The hoard was deposited during a turbulent period in Roman history. At the time Vinkovci, which was a Roman colony called Colonia Aurelia Cibalae, was one of the leading towns in the province of Pannonia Secunda on the eastern border of the Roman Empire. It was the birthplace of two 4th century emperors, Valentinian I and Valens. The hoard is thought to have been buried due to an increase of insecurity in the region, perhaps due to civil unrest, political turmoil or a barbarian incursion.[3]

The quality of the items has been assessed as "good but not excellent", and they are thought to have been produced by the same hand – probably in a local workshop, but both is most likely wrong. The owner was evidently a rich citizen and the find is a good illustration of the wealth and quality of craftsmanship present in the town at the time.[6] Comparisons have been drawn with other hoards of around the same period – the Sevso Treasure thought to have come from Hungary,[5] the Mildenhall Treasure found in England, and the Kaiseraugst Treasure from Switzerland. The hoard includes a number of items similar to those found at Mildenhall and Kaiseraugst.[4]

Conservation and display[edit]

Many of the objects found in the hoard are damaged and tarnished but the Croatian Ministry of Culture is funding their conservation in Zagreb.[7] Croatia's national Archaeological Museum will be carrying out the conservation with the assistance of experts from the Romano-Germanic Central Museum in Mainz. 26 of the artefacts are damaged to varying degrees of severity, generally as a result of corrosion of the silver. In most cases the original surface of the objects is obscured by a layer of corrosive products.[8]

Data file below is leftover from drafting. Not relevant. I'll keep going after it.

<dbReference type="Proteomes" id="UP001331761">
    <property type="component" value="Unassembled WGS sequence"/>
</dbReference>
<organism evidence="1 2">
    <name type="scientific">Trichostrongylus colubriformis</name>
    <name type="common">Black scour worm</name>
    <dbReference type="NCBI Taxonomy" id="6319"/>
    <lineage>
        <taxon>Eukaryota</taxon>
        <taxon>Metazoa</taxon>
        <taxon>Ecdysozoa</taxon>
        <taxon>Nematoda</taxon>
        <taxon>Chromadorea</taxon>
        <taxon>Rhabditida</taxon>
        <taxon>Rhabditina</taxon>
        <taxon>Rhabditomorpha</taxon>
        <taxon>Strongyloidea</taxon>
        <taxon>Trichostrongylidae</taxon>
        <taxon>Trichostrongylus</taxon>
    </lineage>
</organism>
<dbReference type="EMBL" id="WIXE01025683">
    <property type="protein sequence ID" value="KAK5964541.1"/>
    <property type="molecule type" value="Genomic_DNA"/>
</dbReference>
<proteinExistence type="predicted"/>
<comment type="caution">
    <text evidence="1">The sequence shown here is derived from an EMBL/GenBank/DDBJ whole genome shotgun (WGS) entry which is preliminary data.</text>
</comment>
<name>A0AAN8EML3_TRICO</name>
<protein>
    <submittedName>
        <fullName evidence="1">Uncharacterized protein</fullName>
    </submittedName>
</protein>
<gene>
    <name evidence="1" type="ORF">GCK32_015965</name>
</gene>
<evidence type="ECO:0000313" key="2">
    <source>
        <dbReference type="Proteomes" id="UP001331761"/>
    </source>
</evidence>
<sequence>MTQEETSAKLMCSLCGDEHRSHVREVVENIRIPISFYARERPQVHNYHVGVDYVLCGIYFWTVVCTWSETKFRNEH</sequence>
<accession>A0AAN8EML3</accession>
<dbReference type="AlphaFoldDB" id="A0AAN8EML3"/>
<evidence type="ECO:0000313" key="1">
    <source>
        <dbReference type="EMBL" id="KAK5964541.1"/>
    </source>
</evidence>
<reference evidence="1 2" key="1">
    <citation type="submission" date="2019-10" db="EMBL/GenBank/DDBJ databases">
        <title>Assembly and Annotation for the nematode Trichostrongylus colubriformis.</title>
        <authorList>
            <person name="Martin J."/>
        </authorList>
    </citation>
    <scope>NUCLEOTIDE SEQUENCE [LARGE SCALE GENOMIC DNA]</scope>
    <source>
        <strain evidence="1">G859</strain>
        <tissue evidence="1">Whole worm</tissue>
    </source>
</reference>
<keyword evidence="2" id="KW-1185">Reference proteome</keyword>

Initially the finds were put in display for a short time in Vinkovci in the condition in which they were found.[6] They were later moved to the Archaeological museum in the capital where they are to be conserved and studied.[3] It is intended that they will ultimately be returned to the City Museum in Vinkovci where they will be put on permanent display, possibly in a new building dedicated for that purpose.[7] According to the museum's Hrvoje Vulić, "This will be our kind of Mona Lisa. So you go to the Louvre to see the Mona Lisa, but then you look at everything else. Thus we also hope that this treasure will attract more people to Vinkovci."[9]

References[edit]

  1. ^ a b "Srebro antičkih Vinkovaca - arheološki nalaz ostave blaga" (in Croatian). Zagreb: Museum of Arts and Crafts. Retrieved 6 July 2012. 
  2. ^ "Arheološka senzacija: Iskopali srebrno posuđe staro 1600 godina". Večernji list (in Croatian). 28 March 2012. Retrieved 5 July 2012. 
  3. ^ a b c d e "Roman vessels – Vinkovci, Croatia". Current World Archaeology. 28 May 2012. Retrieved 5 July 2012. 
  4. ^ a b c d Hobbs, Richard (11 April 2012). "New treasure!". British Museum. Retrieved 5 July 2012. 
  5. ^ a b "Izloženo vinkovačko blago" (in Croatian). Al Jazeera. 29 March 2012. Retrieved 5 July 2012. 
  6. ^ a b c Flego, Miroslav (29 March 2012). "Vinkovačko blago: Zbog srebrnine policajci opkolili muzej i prilaze". Večernji list (in Croatian). Retrieved 5 July 2012. 
  7. ^ a b "Roman silver vessels found in Croatia". Current World Archaeology. 17 April 2012. Retrieved 5 July 2012. 
  8. ^ "Izložba pod nazivom Srebro antičkih Vinkovaca – Arheološki nalaz ostave blaga" (in Croatian). 10 May 2012. Retrieved 6 July 2012. 
  9. ^ "Vinkovačko blago konačno pred očima javnosti!" (in Croatian). RTL Televizija. 15 May 2012. Retrieved 5 July 2012. 

External links[edit]

  • Vinkovačko blago – article and photogallery from the City Museum in Vinkovci (Croatian)